The voting members all supported the decision to taper an extra $10 billion a month in the last month that Federal Reserve Chairman Ben Bernanke presided. That’s the first time since June 2011 that a decision has been unanimous, with prior objections coming mostly due to hawks upset with the bond purchases in the first place, but last month due to one official fretting it was too soon to scale back.
Never mind — the January decision brought four different regional Fed presidents — two of whom are ardent hawks (Richard Fisher and Charles Plosser), one who’s a converted dove (Narayana Kocherlakota), and one centrist who will be leaving as soon as the Cleveland Fed can find a successor (Sandra Pianalto).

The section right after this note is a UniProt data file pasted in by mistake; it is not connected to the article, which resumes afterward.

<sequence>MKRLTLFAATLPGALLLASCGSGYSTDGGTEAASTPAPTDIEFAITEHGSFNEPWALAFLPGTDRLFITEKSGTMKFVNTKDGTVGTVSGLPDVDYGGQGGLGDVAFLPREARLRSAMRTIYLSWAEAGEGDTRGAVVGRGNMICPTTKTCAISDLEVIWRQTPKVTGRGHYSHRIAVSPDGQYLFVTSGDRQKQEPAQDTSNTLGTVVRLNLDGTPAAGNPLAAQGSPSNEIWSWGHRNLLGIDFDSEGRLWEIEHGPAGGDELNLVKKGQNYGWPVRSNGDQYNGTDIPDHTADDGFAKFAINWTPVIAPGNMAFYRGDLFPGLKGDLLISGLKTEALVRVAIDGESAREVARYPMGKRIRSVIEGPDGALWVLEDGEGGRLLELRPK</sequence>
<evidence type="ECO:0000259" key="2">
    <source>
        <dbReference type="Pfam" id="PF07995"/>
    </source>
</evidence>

The bigger changes are still to come, as Janet Yellen is set to become chairwoman, Stanley Fischer and Lael Brainard are set to join the Fed’s board, with room for President Obama to finally name a vice chairman in charge of bank supervision.
This group are all on board with the decision to stop buying bonds. But the real test is when they will want to start lifting interest rates, and how they will communicate that. It’s pretty clear that the Fed’s target of waiting until the unemployment rate gets to 6.5% — even with all the asterisks and hashtags and footnotes attached — is in tatters, now that the jobless rate is at 6.7% and the Fed doesn’t see any reason to lift rates.
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